Halifax restorative justice caseworkers serve strike notice

CUPE 4764 members, caseworkers employed by the Community Justice Society (CJS), are set to begin job action on July 30, after sending 48-hour strike notice to the Nova Scotia Minister of Labour and Advanced Education this morning. The strike will leave restorative justice clients and communities without options, and interrupt court dates.

A picket line will begin at 8 a.m. Monday at 1256 Barrington Street, Halifax. 

CUPE 4764 has been in negotiations with the employer since December 2017. The union applied for conciliation in June 2018. However, conciliation efforts have failed and on July 26 the membership voted unanimously to reject the employer’s final proposal.

“The main issue is wage parity. The union has identified a pay equity gap between restorative justice caseworkers and probation officers,” says CUPE National Representative Govind Rao. “The restorative justice caseworkers, who are paid about 56 per cent of what probation officers earn for doing similar work and requiring similar qualifications, are looking for 90 per cent of the wages that probation officers are paid.”

CUPE 4764 President Denise Russell points out that “probation officers are overwhelmingly male while restorative justice caseworkers are predominantly female. This is an old story and it’s time that government rewrote it.”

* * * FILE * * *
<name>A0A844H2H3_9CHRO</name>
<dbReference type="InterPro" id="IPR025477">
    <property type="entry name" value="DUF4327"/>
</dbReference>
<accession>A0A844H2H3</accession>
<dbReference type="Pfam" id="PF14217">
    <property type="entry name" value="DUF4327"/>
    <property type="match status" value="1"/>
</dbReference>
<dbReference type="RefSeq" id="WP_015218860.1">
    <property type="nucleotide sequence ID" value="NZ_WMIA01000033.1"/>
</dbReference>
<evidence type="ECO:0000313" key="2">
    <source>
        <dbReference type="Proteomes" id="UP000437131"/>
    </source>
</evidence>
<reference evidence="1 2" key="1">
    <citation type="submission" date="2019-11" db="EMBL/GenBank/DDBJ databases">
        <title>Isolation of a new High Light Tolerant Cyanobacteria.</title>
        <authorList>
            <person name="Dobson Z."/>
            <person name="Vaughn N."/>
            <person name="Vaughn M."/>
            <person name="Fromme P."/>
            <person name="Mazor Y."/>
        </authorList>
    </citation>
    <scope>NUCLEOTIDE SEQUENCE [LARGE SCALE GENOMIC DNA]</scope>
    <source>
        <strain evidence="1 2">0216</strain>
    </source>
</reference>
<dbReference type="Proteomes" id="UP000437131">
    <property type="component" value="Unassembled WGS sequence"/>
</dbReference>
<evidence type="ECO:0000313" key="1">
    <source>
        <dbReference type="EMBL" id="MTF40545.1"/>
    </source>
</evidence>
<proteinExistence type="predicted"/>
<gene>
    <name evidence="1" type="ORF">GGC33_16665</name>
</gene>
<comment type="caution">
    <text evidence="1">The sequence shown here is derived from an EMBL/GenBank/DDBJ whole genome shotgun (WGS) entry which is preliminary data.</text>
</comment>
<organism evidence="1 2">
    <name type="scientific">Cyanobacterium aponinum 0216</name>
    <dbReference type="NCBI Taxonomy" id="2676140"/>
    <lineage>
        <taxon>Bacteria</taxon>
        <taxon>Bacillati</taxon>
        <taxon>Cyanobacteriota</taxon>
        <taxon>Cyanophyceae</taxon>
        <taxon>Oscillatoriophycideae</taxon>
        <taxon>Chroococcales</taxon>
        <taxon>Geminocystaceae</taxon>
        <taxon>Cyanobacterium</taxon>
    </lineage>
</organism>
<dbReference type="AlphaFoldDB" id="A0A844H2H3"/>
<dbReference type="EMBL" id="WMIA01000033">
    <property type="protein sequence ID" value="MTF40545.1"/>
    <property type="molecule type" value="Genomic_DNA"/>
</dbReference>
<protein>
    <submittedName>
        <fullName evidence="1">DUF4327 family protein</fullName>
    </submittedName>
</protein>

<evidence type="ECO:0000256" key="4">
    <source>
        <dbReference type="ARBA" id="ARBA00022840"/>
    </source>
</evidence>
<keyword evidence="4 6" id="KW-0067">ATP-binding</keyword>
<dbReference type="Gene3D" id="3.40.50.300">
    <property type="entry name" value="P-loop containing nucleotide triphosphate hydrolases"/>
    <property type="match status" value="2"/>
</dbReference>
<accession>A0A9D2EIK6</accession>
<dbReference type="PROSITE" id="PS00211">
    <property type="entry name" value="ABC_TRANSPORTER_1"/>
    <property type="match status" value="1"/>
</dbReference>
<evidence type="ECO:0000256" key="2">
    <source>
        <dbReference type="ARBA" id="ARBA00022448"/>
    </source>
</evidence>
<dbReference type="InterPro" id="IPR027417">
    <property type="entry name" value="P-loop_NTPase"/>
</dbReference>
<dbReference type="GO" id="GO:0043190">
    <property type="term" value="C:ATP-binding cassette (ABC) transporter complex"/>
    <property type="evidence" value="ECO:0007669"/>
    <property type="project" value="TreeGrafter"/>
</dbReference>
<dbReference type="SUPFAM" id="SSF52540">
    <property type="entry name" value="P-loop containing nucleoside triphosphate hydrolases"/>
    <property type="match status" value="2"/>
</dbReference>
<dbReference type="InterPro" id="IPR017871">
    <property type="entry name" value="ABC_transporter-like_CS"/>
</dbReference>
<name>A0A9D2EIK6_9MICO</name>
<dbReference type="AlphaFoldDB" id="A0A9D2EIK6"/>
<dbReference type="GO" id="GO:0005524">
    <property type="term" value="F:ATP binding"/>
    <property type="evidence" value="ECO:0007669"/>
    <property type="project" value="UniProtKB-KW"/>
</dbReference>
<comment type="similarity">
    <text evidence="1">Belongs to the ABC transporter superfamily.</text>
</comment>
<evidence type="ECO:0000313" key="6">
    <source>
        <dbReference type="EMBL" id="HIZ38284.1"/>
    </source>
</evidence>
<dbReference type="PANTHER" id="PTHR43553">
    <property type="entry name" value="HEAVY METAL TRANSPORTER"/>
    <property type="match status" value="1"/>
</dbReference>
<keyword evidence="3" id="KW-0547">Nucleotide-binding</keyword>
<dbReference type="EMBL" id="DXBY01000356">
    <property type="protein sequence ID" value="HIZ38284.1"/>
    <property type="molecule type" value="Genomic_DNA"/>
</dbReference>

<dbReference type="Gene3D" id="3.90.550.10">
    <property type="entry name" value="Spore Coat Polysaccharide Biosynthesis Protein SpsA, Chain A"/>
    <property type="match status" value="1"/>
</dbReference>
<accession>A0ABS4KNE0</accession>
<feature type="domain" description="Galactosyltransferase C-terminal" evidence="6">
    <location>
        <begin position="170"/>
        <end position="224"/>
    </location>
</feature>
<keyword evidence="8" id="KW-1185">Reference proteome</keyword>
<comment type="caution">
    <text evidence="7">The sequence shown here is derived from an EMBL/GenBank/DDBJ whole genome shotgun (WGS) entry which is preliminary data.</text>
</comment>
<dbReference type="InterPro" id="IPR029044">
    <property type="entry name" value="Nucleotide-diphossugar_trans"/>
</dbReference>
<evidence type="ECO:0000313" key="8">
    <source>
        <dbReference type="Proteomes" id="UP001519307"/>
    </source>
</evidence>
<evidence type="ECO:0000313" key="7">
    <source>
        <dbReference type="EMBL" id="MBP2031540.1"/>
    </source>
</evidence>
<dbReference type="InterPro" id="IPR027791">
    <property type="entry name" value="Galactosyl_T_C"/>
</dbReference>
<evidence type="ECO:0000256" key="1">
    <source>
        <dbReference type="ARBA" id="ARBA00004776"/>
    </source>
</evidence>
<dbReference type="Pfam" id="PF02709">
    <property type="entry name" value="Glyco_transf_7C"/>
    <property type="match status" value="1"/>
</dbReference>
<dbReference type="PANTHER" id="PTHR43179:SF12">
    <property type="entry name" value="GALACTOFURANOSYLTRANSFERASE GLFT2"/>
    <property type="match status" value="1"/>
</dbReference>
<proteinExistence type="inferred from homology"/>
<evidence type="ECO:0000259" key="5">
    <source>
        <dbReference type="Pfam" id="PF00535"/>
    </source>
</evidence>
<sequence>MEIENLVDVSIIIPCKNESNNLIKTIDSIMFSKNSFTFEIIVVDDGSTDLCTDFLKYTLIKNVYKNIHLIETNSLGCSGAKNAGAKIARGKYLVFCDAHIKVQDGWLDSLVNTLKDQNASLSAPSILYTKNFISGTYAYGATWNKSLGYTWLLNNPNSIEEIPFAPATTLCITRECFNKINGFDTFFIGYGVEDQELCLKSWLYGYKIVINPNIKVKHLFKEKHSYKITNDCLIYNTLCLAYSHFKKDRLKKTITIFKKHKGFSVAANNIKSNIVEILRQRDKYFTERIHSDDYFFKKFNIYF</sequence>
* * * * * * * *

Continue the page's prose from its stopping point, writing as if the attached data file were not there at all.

“As well, funding hasn’t changed for us in over 12 years,” adds Russell. “The government has increased our files by 149 per cent with the rollout of the adult restorative justice program and they need to increase our wages and staffing. We had 248 files in 2016 and 617 files in 2017. Something needs to change.”

“Until the Nova Scotia Department of Justice, the sole funder for the restorative justice program, is willing to provide additional funding and address the wage parity issue, we will be taking job action,” states Russell. “We hope Minister of Justice Mark Furey is listening.”

Community Justice Society is a non-profit organization and is currently receives 100 per cent of its funding from the provincial government. The Nova Scotia Restorative Justice Program works with youth (12 to 17 years old) and adults (18 and over) and provides them an alternative avenue from the court system to repair the harm caused by their actions. CJS also delivers other community programs in the Halifax Regional Municipality.


Source: CUPE National